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(5745) The saying of R' Levi Yitzchak of Berdichev that on Shabbat Chazon "each and every one of us is shown the future Temple from afar" and his metaphor from a beautiful garment that a father sewed for his son etc.

The reason that the Temple is compared to a "garment" and not to a "house".

The connection of a "garment" to the Temple  and specifically to the Third Temple


The Parable of the Garments

The Torah portion of Devarim is always read on the Shabbos preceding the fast of the Ninth of Av, which commemorates the destruction of the first and second Holy Temples. This Shabbos is also known as Shabbos Chazon, the “Shabbos of Vision.”

The illustrious Rabbi Levi Yitzchak of Berditchev explains that the day is so named because on this Shabbos, “every Jew is shown from afar a vision of the future Beis HaMikdash.”

Of course, the simple reason for the name Shabbos Chazon is that, as the Shabbos closest to the fast of the Ninth of Av, we then read the Haftorah which begins with the words “Chazon Yeshayahu,” the “Vision of Yeshayahu” — the last of the three “Haftorahsof Calamity” dealing with the destruction of the Holy Temples and the subsequent Jewish exiles.

Understandably, the closer this Shabbos falls to the Ninth of Av, the greater the calamity; when it immediately precedes the Ninth of Av, or actually falls on the Ninth of Av (with the fast being pushed off to the next day), then calamity is extant to an even greater degree.

Of course, the converse is also true: The vision of the future Beis HaMikdash shown to us on Shabbos Chazon because of its proximity to the fast of the Ninth of Av, is revealed to an even greater extent when the Ninth of Av actually falls on a Shabbos (as is the case this year).

What is the reason for this vision of the future Beis HaMikdash?

Rabbi Levi Yitzchak of Berditchev explains this with the parable of a father who had a precious garment sewn for his son. The boy promptly tore it to shreds. The father then made him a second garment, but the child tore this one up as well. Thereafter, the father had yet another garment sewn for his son. This time, however, he did not permit the lad to wear it. He only let him to gaze upon it at appointed times, telling him that when he chose to conduct himself properly he would be allowed to wear it.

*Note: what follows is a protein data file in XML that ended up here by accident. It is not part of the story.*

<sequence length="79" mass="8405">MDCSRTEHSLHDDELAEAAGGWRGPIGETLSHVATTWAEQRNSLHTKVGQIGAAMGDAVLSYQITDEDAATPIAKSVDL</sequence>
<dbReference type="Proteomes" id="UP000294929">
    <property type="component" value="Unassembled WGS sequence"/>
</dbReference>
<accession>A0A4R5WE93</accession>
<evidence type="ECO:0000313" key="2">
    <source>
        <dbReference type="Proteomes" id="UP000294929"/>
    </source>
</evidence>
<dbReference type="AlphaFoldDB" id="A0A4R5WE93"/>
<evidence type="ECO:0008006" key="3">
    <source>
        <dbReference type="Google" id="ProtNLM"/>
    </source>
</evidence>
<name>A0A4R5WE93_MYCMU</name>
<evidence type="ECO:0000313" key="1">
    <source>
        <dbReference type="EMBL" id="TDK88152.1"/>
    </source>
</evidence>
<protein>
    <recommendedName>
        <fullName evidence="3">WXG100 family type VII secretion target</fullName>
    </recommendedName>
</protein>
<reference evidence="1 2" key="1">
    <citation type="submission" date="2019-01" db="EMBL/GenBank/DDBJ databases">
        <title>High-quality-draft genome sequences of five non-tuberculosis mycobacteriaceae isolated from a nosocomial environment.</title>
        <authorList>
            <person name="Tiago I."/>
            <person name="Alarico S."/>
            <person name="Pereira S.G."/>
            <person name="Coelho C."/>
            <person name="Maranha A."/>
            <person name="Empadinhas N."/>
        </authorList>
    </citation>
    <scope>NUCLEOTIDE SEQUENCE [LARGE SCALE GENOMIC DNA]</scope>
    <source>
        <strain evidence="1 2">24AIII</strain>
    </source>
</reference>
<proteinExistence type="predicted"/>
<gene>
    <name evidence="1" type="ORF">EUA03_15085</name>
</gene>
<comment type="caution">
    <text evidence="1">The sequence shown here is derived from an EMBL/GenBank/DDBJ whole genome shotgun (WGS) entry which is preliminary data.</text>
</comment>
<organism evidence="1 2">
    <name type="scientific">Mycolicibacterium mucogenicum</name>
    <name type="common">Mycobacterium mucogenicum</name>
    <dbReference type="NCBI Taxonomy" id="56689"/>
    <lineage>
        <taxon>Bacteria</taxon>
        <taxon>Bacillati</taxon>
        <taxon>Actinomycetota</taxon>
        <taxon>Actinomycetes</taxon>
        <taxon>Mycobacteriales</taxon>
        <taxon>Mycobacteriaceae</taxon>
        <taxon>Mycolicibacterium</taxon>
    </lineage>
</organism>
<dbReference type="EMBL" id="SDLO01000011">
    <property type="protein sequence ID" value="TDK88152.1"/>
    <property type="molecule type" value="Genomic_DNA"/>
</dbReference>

In this way, the father trained his son to act in a manner that ultimately became second nature. At this point, the father gave him the garment and allowed him to wear it.

All Torah parables, as part of the “Torah of Truth,” are exact in all their details. This must surely be so regarding a parable offered by the holy rabbi of Berditchev.

Accordingly, we must understand why Rabbi Levi Yitzchak likens the two Holy Temples to two garments, when the nature of a garment is temporary, while the innate quality of the two Holy Temples — were it not for the iniquities of the Jewish people — was that of permanence. Especially so, since the parable could have been drawn using abodes instead of garments.

We must conclude that, notwithstanding the impermanent nature of a garment, it contains a quality that a house lacks. It is for this reason that it is better to liken the Beis HaMikdashto a garment than to a dwelling.

A garment closely follows the proportions of its wearer, while a house is much larger than its inhabitant. The relationship of a garment to its wearer is thus much more precise than that of a house to its inhabitant. Therefore, one can tell much more about a person’s physical attributes by his clothing than by his house, which tells us only whether the owner is rich or poor, etc.